ACORN folds countrywide, reports Queens Crap. Our own experience with ACORN began with its indictment of our local elementary school many years ago in a widely-publicized report called Secret Apartheid II. ACORN accused the extremely diverse Flatbush public school of giving a warmer welcome to prospective parents who were white, while keeping an African-American “parent” tester waiting a long time. But we knew the individuals involved, we knew the actual sequence of events, and we knew that ACORN’s report had been completely fabricated. In the Saul Alinsky community organizing tradition, ACORN had concluded that the ends, fair treatment of minority parents, justified the means, making up the facts.
We then encountered ACORN while we were fighting against a Giuliani-inspired Economic Development Corporation attempt to build a “temporary” minor league baseball stadium in the 40-acre Parade Ground athletic complex near Brooklyn’s Prospect Park. ACORN’s Bertha Lewis heard of our intent to file an Article 78 proceeding against EDC, and invited us to join a similar suit to be constructed by an attorney they engaged for the purpose.
But we knew of ACORN’s Alinsky-inspired tactics, including a tendency to offer initial opposition to a development project and then withdraw that opposition in return for “community benefits,” e.g., control over jobs. Sound familiar, Atlantic Yards opponents? So with the help of a pro bono attorney named Tom Urgo, we kept our lawsuit separate. Sure enough, ACORN withdrew their opposition and declared their support for the EDC plan. We subsequently learned that the lawyer they had engaged had put together a cover sheet notice of intent to sue, but never had been paid to carry the suit to completion.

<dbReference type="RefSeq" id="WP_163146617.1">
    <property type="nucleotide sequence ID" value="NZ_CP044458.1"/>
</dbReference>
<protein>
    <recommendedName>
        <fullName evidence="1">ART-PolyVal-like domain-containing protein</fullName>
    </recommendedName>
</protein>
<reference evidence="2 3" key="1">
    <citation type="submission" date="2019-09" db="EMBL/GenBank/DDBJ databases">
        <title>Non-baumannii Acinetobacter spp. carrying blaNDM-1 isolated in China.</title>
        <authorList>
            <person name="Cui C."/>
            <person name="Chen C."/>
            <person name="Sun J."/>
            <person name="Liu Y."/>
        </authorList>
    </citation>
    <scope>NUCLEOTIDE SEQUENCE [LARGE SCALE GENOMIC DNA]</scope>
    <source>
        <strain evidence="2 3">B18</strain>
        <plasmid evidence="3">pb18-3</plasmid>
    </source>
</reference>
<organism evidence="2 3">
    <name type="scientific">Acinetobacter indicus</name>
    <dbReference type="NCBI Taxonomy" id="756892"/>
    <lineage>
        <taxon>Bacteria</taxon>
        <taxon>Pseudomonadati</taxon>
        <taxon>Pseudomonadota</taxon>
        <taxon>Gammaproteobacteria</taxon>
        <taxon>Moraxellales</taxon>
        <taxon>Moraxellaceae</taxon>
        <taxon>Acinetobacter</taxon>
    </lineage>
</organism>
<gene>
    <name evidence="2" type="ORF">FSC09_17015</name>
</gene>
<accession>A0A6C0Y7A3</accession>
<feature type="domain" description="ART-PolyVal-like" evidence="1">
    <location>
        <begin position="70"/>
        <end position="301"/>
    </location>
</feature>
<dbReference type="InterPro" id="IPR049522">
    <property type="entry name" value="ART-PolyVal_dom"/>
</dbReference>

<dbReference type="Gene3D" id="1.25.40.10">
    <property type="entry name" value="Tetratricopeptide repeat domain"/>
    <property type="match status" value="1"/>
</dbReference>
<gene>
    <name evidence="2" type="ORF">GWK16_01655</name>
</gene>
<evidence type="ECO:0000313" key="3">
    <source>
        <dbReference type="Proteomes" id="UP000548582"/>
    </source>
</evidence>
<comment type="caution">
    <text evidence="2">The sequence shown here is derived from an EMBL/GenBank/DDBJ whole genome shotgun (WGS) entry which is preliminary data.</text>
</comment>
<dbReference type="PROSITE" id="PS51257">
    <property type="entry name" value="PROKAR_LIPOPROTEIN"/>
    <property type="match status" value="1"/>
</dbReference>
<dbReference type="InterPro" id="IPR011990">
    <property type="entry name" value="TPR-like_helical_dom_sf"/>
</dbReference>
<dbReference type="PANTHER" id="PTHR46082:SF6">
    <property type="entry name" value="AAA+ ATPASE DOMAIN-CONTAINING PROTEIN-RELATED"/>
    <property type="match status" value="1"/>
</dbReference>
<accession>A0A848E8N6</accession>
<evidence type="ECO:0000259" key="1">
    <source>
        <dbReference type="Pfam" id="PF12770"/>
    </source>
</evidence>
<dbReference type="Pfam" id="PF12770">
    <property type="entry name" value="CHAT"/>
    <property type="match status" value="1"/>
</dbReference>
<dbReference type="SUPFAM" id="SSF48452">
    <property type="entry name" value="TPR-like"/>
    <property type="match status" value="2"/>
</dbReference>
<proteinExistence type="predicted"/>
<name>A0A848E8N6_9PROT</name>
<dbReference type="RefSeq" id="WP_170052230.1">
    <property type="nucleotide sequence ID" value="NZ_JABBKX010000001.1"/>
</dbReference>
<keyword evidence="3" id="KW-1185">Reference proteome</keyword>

P.S. EDC withdrew its Parade Ground plan and constructed the ballpark in Coney Island.
Crain’s New York reports that ACORN’s NY branch has signed its Brooklyn lease over to New York Communities for Change, a new nonprofit made up of “community activists and former staff and leaders of NY ACORN.”